Is there anywhere in the world in which a explicit license from government is required for university teaching positions?

rluser June 18, 2009 at 1:05 am

Slocum> But in the absence of state licensing, there would certainly be private certification organizations.

Bernard Yomtov> Why? How would they get revenue? Why wouldn’t they end up like Moody’s, etc.? isn’t this just libertarian fantasy?

I must take exception to this line of reasoning. Why wouldn’t the state licensing bureau collapse for lack of funding? Why wouldn’t it end up like Moody’s etc.? Isn’t this some collectivist fantasy?

Caveat semper emptor

Christopher Rasch June 18, 2009 at 3:41 am

Bernard,

If the argument is that voluntary certification bodies will be captured by the agencies they certify, what makes you think that the government regulatory agencies won’t be similarly captured? Who do you think lobbies for and writes the licensing laws?

At least with voluntary certification, if you disagree with the certification body’s standards, you can opt out, and pick someone on your own, or start a competing service. No such option exists with licensing.

Andrew June 18, 2009 at 9:36 am

The point is not the licensing of surgeons, despite that being a terrible example, the point is that it sounds plausible to most readers, and Samuelson is beating a standard liberal whipping post by finding something he knows sounds scandalous to whip Friedman with. Why not choose drug legalization or prostitution to knock Friedman? Because these wouldn’t be as scandalous to a liberal reader. Not only that, he insults him with the universal liberal insult of calling him a libertarian. Not value-free.

Candadai Tirumalai June 18, 2009 at 10:12 am

John Kenneth Galbraith lived into his nineties.
Paul Samuelson is in them now. Both Keynesians.
Did they have that much in common, their
approach to things being so different?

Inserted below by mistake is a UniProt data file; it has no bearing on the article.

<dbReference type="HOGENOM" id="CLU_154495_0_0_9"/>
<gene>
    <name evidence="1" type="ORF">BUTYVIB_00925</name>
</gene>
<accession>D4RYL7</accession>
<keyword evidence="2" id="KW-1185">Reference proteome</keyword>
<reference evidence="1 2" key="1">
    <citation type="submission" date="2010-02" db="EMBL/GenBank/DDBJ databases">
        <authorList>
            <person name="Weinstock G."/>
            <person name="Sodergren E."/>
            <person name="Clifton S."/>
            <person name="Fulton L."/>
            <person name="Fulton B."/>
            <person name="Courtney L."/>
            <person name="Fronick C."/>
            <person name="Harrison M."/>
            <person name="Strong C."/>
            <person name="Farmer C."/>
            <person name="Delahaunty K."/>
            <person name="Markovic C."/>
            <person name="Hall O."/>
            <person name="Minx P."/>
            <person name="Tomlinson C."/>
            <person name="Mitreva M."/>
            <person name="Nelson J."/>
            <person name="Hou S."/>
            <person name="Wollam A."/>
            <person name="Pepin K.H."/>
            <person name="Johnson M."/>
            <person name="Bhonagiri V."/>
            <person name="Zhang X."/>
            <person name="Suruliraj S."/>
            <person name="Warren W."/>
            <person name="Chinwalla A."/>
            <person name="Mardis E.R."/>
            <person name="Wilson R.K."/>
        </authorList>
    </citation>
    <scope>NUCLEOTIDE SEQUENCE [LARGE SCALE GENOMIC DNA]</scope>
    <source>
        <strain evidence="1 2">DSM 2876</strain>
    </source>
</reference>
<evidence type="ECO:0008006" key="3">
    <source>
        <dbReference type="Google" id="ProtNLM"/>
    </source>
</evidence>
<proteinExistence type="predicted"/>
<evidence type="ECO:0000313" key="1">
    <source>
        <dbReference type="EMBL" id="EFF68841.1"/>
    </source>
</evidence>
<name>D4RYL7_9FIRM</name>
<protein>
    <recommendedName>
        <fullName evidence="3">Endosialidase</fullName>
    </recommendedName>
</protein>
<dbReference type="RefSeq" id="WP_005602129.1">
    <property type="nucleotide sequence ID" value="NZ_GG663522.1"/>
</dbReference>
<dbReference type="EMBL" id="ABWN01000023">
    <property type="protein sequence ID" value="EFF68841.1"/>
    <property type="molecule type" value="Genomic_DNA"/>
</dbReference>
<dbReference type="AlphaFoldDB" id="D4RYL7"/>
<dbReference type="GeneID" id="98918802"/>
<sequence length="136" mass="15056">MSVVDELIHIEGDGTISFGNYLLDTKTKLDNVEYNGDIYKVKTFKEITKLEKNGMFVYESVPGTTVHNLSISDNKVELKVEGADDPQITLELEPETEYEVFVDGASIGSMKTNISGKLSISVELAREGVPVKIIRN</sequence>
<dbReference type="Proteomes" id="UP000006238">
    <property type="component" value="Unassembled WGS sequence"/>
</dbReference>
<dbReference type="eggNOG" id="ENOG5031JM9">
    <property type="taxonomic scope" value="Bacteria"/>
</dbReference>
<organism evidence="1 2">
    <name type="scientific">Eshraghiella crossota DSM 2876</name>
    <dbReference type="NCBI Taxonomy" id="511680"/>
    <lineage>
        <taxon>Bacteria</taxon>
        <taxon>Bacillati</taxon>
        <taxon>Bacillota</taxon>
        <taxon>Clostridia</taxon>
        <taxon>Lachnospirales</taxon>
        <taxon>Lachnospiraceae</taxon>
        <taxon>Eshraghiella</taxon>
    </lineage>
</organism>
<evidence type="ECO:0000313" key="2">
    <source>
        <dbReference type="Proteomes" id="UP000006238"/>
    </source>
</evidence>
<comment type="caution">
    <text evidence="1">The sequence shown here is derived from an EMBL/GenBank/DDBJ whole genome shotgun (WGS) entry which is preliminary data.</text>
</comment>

Greg Ransom June 18, 2009 at 1:22 pm

Friedman did his empirical work on the monopoly rents procured through the licensing of doctors with Simon Kuznets.

These are two of the most famous “empirical” guys in all of economics.

I understand that Samuelson was a “theory” guy …

DanC June 18, 2009 at 7:57 pm

Samuelson by using the word surgeon instead of doctor also tried to amp up the scare factor.

Friedman was right that restricting the numbers of doctors increases salaries. On balance, I think that is OK. You want highly qualified people to enter the field. The startup costs to enter medicine are very high and many people would avoid the profession if the expected income was hard to predict.

This is the same for trade unions or even the UAW. A young person learns a set of skills that are unique to a field or employer in return for some security in the future.

One can argue if society gains enough in the tradeoff : higher costs for employees but you attract skilled individuals willing to invest their assets.

So you can disagree with Friedman, but his idea is not nutty.

Roger Clemens June 19, 2009 at 12:25 pm

I fondly recall that Professor Friedman had “MV = PQ” on his CA license plate (he added the “=” with a little bit of black tape).

Roger